by Jill Elizabeth Nelson
When we are choosing our next novel to purchase, how much of our decision is influenced by the cover? For me, covers certainly play a part in first attracting me to pick up one book over another. However, I like to read the back cover copy and perhaps sample a bit of the contents before I plunk down my cash and carry the book home.
Honestly, covers can be deceiving. Sometimes a dull cover can conceal a sparkling gem of a read, and a splashy cover can make a promise of quality that the contents don’t deliver.
How about you? What influence do covers have in your book purchases? I’d love to hear your responses in the comment section below.
Publishers, in collaboration with authors, spend considerable time and effort in conceptualizing and designing book covers. You might be surprised to know that writers who are published through traditional publishing houses (i.e. not self-published) have varying degrees of input on their book covers.
Having worked with several different publishers, I’ve experienced a whole gamut of opportunity to influence the composition of my covers. With one publisher I was given no input. Happily, I was contented with what the design team produced.
With a publisher of a series, I was presented with several different lay-outs and allowed to indicate my preference. Usually they went with what I preferred. In one instance, I noted an error out of keeping with the story line. The cover contained an on-coming car, but in the book the hero and heroine are chased by a semi. The publisher made the change on the cover accordingly. Whew!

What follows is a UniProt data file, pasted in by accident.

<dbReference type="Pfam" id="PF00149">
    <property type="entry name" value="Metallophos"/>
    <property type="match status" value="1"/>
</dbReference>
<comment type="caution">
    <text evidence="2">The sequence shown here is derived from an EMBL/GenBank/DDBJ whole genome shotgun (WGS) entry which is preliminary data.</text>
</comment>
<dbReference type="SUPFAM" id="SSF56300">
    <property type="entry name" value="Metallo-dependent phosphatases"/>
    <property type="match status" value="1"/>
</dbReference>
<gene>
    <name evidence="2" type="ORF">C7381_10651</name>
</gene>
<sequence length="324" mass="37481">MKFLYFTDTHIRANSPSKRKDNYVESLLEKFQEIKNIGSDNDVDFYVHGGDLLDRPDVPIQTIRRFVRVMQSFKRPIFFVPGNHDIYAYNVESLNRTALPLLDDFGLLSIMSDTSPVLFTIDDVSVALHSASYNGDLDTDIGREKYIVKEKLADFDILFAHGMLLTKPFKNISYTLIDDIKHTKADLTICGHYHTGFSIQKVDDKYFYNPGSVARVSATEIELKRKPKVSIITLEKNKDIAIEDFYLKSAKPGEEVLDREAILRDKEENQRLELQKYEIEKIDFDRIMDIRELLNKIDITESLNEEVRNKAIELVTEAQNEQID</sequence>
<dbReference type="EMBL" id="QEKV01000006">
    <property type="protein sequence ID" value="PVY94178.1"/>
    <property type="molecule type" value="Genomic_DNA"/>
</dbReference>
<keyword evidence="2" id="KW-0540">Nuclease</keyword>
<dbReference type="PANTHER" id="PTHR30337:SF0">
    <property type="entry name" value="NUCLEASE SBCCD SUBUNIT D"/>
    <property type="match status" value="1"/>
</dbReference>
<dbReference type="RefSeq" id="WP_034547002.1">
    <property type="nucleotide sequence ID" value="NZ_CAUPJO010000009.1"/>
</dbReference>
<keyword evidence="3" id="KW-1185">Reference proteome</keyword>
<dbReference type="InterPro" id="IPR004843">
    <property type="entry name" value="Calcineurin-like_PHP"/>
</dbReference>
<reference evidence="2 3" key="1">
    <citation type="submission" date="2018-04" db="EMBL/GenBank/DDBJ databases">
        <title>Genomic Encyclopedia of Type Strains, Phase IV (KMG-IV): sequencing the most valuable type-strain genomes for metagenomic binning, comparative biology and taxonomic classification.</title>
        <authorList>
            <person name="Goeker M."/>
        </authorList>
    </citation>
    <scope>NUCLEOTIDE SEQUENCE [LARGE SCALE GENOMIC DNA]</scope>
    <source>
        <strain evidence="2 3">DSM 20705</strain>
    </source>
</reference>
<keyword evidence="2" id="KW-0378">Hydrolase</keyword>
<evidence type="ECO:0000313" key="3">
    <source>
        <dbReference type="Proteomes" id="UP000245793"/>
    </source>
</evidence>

Another publisher lets authors provide cover ideas up front, including photo samples, but no input thereafter. I have to wait to be surprised by the outcome when they email me the finished design for my personal promotional activities within a few months of release date.
For the most part, I’ve been happy with the covers. Only once did I feel that the cover didn’t measure up. Maybe it was a personal perception issue, but I had a hard time deciphering what a critical item was supposed to be, which I felt created a vague and confusing presentation.
Thankfully, I’ve felt that the covers of my last two books have been quite sharp. For Betrayal on the Border, the design team took me up on one of my suggestions and placed a slithering rattle snake in a desert background-sinister and very evocative of the book’s contents.
For my current release, Frame Up, I let out a whoop when I saw the cover. Genius! (as my younger daughter would exclaim) I’ve attached the cover to this blog so you can see what I mean. Doesn’t the A-frame cabin clearly echo the title? And the snowbound, mountainous surroundings nail the setting and suggest danger?
Let me in on your book cover thoughts in the comments section, dear readers. Do you judge a book by its cover?
Award-winning author and writing teacher, Jill Elizabeth Nelson, writes what she likes to read-tales of adventure seasoned with romance, humor, and faith. Visit Jill on the web at: www.jillelizabethnelson.com or look her up on Facebook at: https://www.facebook.com/JillElizabethNelson.Author. Her most recent release is Frame Up from Love Inspired Romantic Suspense.